But left to my own devices I will commit athletic suicide even though I know better.

I am quite a coachable athlete. I like structure. I love being told what to do. I don’t bark back. I fill in my log. I am honest when something goes wrong and I am honest when something goes right. I don’t have a lot of questions. I won’t bother you with frantic phone calls and emails. I follow directions. I change what you think I should change. I work hard when I am told to, I rest when I am told to. I give feedback when you ask me to.

I expect what I pay for. If you are training me with power don’t give me a base building ride in zone II. I know my athlete’s power zones and I expect you to know mine.

Trevor knows me and he knows my abilities as an athlete. He knows what it is like to struggle with weight. The man’s lost over 100 pounds. The same things that cause overeating are the ones that cause you to make yourself puke. Eating disorders are similar no matter which way you go.

I think my debacles infuriate him because he knows I am better than that. I know it too. I don’t always know how to pull it out of myself but I know that he can figure it out. As I showed him my ideas for Ironman Florida I imagine smoke coming from his ears. He gets power, he gets pacing (the man’s an incredible athlete if you don’t know that…. sub 11 hour Ironman), and I think he could make himself a pretty penny because of his understanding of athletes.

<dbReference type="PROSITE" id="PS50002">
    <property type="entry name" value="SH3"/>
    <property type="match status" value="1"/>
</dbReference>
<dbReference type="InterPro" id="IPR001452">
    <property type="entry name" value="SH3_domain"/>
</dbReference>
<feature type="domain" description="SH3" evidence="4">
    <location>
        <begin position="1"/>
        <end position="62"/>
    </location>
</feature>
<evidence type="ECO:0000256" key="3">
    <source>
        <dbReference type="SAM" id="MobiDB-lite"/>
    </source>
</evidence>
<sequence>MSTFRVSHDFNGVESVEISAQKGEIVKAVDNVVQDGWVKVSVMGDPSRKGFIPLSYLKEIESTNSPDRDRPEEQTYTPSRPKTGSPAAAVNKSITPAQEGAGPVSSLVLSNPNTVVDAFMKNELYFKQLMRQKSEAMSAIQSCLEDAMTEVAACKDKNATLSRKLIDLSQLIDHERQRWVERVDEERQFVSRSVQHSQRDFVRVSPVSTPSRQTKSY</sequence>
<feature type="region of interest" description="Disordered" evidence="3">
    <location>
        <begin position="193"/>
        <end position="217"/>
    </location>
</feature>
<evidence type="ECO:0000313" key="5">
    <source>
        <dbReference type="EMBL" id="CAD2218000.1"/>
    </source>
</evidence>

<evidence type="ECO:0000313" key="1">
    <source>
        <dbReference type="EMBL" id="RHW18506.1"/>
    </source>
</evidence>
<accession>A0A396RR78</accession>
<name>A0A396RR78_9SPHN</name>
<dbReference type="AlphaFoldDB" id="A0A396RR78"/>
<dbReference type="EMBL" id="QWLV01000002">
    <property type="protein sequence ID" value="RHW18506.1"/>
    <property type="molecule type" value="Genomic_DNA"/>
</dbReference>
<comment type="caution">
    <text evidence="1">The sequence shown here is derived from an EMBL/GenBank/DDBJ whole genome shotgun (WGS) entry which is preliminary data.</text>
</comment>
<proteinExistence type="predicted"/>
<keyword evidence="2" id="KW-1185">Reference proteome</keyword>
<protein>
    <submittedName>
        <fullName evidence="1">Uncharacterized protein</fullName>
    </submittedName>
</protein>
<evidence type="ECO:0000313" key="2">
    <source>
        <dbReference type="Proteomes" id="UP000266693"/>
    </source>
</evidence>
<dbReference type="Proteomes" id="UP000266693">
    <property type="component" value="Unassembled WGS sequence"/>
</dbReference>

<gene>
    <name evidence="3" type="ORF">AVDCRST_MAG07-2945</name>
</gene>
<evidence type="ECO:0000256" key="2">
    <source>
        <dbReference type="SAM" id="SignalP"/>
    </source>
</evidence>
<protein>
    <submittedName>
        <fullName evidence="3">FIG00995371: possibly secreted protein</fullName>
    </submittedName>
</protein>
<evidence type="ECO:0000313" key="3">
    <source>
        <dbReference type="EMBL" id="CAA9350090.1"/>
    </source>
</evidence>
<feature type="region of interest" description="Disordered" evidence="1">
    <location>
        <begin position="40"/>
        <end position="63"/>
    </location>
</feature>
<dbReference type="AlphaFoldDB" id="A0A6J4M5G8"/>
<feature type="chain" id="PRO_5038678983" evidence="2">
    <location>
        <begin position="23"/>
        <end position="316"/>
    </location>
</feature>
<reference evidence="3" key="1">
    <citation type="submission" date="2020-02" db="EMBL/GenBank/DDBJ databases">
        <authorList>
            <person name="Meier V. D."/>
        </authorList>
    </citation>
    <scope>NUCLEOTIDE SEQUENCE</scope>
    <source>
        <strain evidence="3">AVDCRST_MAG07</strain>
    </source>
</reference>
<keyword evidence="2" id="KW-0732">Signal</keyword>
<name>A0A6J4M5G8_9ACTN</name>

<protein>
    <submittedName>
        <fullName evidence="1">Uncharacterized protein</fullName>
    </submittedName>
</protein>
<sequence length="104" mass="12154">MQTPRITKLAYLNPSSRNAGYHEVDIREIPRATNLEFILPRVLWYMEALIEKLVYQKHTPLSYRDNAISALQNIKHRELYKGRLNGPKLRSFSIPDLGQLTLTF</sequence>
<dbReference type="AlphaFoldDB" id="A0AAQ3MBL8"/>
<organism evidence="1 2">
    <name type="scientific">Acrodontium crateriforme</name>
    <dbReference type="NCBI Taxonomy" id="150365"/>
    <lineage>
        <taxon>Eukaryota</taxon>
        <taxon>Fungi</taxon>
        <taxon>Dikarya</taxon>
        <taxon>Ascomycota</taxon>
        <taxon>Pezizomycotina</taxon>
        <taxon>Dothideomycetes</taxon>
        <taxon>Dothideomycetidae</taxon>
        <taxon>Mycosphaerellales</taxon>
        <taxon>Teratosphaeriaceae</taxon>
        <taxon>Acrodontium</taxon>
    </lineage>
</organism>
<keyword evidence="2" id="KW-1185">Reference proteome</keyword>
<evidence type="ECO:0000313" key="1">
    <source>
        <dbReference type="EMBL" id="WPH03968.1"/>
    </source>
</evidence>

From Trevor I hope to learn how to be a better athlete, and in turn a better coach.

He and his wife are Canadian….. what more can I say?

So welcome aboard the crazy ship Trevor, here’s handing the reigns over to you. I hope to do you proud, I hope to become your marquee athlete. I hope I can help grow your role as a coach.

And so my faithful and wonderful friends… should you see Coach Trevor on the street or at a race, make sure you give him a hug. He deserves at least that for taking on the named crazy girl in town. We’ll make sure there is a room at the proverbial inn in town, the one with the padded white walls. Because this will either make you proud…. or make you nuts as well.

Thanks for stopping by.

🙂 Mary Eggers


The Week In Pictures

July 27, 2007

The Eggers’ family vacation began at the Musselman ITU Pro Race, continued through Alexandria Bay (saw the Singer Castle) and then onto Lake Placid. Here is our week in pictures, all 84 of them. Our trip concluded at Santa’s Workshop in the North Pole!

here for the album!
🙂 Mary


How to Properly Recover From the Ironman

July 27, 2007

There are several rules that one should follow when recovering from an Ironman. These rules need to be carefully followed, especially if you have another Iornman in 12 weeks. The first rule of thumb is to get a proper post race meal. You want to replace those precious lost calories, carbohydrates and electrolytes.

To do that you need to find one of your trusty teammates. As you limp in horrible pain they will inevitably ask you if they can get you anything, anything at all.